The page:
ArchivedApril 20 2022, 13:43 pm

Dozens of US Political Candidates Affiliated with QAnon

US media is report­ing that dozens of US politi­cians run­ning for state and fed­er­al offices are align­ing them­selves with the QAnon con­spir­a­cy move­ment. Accord­ing to a Grid news report:

April 12, 2022 Dozens of politi­cians run­ning for state or fed­er­al office are align­ing them­selves with the right-wing, con­spir­a­cy-rich, some­times-vio­lent move­ment known as QAnon. They’re draw­ing tens of mil­lions of dol­lars in dona­tions as the movement’s pop­u­lar­i­ty stays strong among vot­ers, a Grid inves­ti­ga­tion has found. And despite the movement’s pen­chant for lies and vio­lence, key Repub­li­cans — from influ­en­tial megadonors to promi­nent elect­ed offi­cials — are wel­com­ing the QAnon move­ment into the par­ty, Grid found. In sum: QAnon appears to be a grow­ing polit­i­cal move­ment with increas­ing clout and sig­nif­i­cant main­stream appeal. Grid reviewed pub­lic records and report­ing, social media posts, and cam­paign mate­ri­als and events to iden­ti­fy and con­firm at least 78 QAnon-aligned can­di­dates run­ning for office in 26 states in 2022. They’re run­ning for gov­er­nor­ships, sec­re­taries of state, seats in the Sen­ate and House, and in state leg­is­la­tures. They have raised over $20 mil­lion this cycle — and over $30 mil­lion since 2018. All but six of the QAnon-aligned can­di­dates Grid exam­ined are Repub­li­can. Over a dozen are incum­bents: Mar­jorie Tay­lor Greene (R‑Ga.) and Lau­ren Boe­bert (R‑Colo.) serve in the House of Rep­re­sen­ta­tives, while anoth­er 14 serve at the state lev­el, most­ly leg­is­la­tures. Most are run­ning against fel­low Repub­li­cans in pri­maries, which will take place through­out the spring and sum­mer. Ari­zona has the high­est num­ber of QAnon-aligned can­di­dates run­ning in 2022, at 13. Oth­er states with high num­bers of QAnon can­di­dates include Flori­da (12), Cal­i­for­nia (10) and Texas (six). “You will win by large margins”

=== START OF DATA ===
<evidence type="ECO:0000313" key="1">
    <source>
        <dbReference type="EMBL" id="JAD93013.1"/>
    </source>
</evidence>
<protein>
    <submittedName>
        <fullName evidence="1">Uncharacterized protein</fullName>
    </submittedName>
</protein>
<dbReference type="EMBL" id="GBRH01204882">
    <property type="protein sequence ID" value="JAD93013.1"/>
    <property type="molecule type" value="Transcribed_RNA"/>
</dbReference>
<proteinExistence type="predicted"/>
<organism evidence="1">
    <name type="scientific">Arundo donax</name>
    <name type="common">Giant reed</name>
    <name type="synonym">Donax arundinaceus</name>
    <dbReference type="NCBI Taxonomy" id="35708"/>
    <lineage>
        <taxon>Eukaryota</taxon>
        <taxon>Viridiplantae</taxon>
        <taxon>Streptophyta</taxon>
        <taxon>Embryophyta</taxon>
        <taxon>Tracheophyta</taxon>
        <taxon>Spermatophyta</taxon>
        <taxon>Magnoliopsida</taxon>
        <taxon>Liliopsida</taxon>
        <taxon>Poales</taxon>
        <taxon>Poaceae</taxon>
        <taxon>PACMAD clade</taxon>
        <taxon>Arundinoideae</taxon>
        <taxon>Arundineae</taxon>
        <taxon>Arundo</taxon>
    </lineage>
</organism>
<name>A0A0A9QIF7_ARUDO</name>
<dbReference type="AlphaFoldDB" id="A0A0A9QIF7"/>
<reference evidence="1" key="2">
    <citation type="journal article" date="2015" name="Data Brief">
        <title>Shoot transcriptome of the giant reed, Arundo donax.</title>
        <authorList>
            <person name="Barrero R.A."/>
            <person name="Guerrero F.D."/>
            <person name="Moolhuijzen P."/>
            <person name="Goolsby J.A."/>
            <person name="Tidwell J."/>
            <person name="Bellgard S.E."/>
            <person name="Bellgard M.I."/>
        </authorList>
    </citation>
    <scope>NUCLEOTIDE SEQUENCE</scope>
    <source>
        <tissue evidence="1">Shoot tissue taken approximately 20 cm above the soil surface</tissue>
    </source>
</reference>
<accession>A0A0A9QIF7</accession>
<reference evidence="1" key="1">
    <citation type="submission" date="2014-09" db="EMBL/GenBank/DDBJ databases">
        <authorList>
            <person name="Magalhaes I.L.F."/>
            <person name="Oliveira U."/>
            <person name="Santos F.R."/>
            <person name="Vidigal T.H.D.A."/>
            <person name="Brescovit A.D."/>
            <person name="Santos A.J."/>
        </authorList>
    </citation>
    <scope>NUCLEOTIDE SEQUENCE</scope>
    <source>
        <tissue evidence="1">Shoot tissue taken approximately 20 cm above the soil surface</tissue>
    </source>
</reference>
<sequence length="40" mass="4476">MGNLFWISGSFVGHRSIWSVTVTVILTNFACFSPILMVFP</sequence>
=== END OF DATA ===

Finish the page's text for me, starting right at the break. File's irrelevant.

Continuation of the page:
Read the rest here.

In Jan­u­ary 2021, the BBC described QAnon as follows:

At its heart, QAnon is a wide-rang­ing, unfound­ed con­spir­a­cy the­o­ry that says that Pres­i­dent Trump is wag­ing a secret war against elite Satan-wor­ship­ping pae­dophiles in gov­ern­ment, busi­ness and the media. QAnon believ­ers have spec­u­lat­ed that this fight will lead to a day of reck­on­ing where promi­nent peo­ple such as for­mer pres­i­den­tial can­di­date Hillary Clin­ton will be arrest­ed and cap­tion­Trump on QAnon: ‘They do like me’ That’s the basic sto­ry, but there are so many off­shoots, detours and inter­nal debates that the total list of QAnon claims is enor­mous — and often con­tra­dic­to­ry. Adher­ents draw in news events, his­tor­i­cal facts and numerol­o­gy to devel­op their own far-fetched conclusions.

The Glob­al Influ­ence Oper­a­tions Report (GIOR) has report­ed exten­sive­ly on the role that QAnon has played in many dif­fer­ent influ­ence operations.


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